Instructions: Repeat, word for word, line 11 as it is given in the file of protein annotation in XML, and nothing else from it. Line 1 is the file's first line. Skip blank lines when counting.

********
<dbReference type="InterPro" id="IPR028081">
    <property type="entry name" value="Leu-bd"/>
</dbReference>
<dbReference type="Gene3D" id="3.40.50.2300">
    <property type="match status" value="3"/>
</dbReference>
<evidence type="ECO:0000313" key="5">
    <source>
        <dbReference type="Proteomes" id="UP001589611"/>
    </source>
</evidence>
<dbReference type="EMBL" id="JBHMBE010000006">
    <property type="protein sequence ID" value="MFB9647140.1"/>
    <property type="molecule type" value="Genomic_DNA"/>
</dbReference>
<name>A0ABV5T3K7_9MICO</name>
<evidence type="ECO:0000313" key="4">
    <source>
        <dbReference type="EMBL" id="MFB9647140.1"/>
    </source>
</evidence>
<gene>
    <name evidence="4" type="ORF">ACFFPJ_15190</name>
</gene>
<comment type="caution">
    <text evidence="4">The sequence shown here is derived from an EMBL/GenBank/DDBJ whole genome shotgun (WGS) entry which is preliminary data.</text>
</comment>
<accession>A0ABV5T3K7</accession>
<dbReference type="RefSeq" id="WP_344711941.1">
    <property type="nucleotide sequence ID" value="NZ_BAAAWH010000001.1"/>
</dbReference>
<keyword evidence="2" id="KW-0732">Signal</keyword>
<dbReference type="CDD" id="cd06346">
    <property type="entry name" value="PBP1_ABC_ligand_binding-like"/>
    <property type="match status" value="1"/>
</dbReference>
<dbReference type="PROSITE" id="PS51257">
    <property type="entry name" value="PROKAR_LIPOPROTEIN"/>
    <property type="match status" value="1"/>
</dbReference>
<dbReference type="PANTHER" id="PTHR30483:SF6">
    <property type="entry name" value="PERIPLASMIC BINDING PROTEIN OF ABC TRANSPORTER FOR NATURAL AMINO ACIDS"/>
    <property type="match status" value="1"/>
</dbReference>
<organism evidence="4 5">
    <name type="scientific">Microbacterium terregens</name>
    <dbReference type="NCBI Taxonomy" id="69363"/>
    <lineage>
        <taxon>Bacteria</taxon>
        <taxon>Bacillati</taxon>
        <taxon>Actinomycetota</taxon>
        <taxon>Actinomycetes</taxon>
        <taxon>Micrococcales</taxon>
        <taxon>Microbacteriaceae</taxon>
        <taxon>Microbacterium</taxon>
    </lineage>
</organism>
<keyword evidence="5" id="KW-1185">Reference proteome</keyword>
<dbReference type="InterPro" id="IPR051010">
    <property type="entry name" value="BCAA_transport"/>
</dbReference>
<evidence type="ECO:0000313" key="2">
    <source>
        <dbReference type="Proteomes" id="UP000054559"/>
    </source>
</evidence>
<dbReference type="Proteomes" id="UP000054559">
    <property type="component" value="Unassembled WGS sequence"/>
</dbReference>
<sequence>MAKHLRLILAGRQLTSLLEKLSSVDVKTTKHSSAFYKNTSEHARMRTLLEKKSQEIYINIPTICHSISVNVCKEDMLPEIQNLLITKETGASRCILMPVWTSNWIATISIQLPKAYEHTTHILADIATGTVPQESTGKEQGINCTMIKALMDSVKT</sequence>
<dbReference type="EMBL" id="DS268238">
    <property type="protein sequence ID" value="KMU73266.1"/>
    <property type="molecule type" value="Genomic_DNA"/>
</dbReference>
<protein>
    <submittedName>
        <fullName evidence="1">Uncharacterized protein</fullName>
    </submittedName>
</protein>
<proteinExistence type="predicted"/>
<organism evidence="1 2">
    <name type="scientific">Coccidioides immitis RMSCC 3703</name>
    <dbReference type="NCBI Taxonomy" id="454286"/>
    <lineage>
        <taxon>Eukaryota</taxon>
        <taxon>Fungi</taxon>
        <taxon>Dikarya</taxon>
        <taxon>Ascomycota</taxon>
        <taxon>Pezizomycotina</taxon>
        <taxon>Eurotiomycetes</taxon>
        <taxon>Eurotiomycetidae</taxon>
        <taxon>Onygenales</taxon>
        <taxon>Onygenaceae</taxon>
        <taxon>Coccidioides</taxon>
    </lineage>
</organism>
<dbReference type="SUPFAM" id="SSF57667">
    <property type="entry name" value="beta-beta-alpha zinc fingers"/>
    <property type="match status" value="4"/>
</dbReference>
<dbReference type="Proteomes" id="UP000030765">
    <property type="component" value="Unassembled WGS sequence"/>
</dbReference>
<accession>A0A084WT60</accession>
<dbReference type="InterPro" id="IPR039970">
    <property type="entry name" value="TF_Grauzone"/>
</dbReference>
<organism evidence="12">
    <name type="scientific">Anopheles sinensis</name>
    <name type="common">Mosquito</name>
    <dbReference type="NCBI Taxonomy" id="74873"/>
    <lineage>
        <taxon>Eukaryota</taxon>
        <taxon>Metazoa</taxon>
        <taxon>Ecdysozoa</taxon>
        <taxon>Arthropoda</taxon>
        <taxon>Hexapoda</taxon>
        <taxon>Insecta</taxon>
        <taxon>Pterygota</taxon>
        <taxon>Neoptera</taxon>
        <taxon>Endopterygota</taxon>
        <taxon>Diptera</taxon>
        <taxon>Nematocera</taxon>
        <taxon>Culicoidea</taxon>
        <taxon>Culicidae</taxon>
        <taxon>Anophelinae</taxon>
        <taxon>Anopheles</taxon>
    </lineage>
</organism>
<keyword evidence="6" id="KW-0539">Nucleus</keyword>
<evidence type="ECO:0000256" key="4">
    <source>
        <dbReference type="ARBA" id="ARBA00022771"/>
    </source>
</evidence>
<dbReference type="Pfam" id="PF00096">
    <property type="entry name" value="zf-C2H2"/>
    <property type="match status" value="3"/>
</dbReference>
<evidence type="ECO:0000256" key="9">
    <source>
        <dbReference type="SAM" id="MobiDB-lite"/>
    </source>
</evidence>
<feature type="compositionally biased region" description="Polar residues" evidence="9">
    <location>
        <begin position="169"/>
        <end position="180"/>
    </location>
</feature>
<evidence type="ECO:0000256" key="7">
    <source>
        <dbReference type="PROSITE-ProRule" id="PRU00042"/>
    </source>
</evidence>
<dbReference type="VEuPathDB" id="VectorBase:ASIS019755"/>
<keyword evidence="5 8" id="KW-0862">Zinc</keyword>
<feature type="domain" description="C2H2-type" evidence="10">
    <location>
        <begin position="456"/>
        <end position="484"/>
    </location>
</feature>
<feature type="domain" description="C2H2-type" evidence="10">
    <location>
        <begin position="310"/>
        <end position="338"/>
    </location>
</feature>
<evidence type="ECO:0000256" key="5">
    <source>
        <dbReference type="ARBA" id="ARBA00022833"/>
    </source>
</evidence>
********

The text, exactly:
</evidence>